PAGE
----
|Cyrillic letter Che|
|Phonetic usage:||[t?], [t?]|
|The Cyrillic script|
Che or Cha (? ?; italics: ? ?) is a letter of the Cyrillic script.
It commonly represents the voiceless postalveolar affricate /t?/, like ⟨tch⟩ in "switch".
In English, it is romanized most often as ⟨ch⟩ but sometimes as ⟨tch⟩, like in French. In German, it can be transcribed as ⟨tsch⟩. In linguistics, it is transcribed as ⟨?⟩ so "Tchaikovsky" (? in Russian) may be transcribed as Chaykovskiy or ?ajkovskij.
The name of Che in the Early Cyrillic alphabet was (?r?v?), meaning "worm".
In the Cyrillic numeral system, Che had a value of 90.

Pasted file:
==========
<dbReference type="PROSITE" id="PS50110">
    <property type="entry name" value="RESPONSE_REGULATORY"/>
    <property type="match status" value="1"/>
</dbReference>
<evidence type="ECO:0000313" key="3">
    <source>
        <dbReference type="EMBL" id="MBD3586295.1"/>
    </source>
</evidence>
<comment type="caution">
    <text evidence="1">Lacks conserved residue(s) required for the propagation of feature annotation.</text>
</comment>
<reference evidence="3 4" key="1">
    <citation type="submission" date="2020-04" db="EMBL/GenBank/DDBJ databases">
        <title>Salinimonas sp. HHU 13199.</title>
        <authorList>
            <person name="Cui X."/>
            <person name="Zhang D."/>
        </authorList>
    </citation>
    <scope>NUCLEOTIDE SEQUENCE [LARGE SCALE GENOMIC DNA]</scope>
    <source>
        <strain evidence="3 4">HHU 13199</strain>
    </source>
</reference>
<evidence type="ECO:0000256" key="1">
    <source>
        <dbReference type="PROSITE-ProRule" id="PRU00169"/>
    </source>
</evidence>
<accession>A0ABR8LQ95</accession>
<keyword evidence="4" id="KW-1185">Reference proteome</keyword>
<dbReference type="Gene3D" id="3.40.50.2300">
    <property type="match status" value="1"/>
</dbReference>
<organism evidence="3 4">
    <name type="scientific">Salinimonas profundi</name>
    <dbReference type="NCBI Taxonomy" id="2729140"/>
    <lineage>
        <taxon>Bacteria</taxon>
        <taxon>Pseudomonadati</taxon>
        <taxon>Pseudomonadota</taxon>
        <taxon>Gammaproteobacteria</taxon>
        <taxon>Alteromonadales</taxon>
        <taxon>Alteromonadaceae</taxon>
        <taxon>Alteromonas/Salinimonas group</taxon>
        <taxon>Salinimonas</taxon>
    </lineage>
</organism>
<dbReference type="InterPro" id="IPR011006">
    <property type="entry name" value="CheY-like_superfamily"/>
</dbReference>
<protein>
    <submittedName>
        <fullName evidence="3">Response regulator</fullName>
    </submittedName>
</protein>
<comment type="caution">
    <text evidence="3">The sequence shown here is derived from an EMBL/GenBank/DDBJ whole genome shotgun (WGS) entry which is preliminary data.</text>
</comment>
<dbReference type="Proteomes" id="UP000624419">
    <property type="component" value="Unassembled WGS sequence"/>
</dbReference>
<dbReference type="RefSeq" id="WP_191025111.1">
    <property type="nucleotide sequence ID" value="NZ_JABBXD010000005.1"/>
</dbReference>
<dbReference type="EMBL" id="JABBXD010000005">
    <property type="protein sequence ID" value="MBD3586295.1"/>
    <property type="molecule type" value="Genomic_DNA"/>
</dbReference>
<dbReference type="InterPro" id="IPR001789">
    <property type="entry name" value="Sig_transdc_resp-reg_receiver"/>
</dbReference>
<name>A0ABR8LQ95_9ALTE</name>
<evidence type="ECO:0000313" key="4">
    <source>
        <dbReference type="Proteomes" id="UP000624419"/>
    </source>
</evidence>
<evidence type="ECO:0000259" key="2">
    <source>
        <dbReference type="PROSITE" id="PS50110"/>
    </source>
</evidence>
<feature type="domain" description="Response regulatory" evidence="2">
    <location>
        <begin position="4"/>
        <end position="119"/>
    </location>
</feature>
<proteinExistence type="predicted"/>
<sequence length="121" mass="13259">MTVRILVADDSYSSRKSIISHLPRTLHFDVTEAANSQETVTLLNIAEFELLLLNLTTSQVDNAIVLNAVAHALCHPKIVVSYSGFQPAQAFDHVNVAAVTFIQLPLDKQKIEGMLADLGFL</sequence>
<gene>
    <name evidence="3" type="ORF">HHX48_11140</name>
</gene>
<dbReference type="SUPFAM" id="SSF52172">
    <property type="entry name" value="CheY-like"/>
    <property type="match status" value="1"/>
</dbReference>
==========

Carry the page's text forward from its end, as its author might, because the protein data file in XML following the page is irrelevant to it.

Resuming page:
In all Slavic languages that use the Cyrillic alphabet, except Russian, Che represents the voiceless postalveolar affricate /t?/.
In Russian, in a few words, it represents /?/ (like English ⟨sh⟩ in "shape"): Russian: , , ?.
|Unicode name||CYRILLIC CAPITAL LETTER CHE||CYRILLIC SMALL LETTER CHE|
|UTF-8||208 167||D0 A7||209 135||D1 87|
|Numeric character reference||Ч
|Named character reference||Ч||ч|
|KOI8-R and KOI8-U||254||FE||222||DE|
|Code page 855||252||FC||251||FB|
|Code page 866||151||97||231||E7|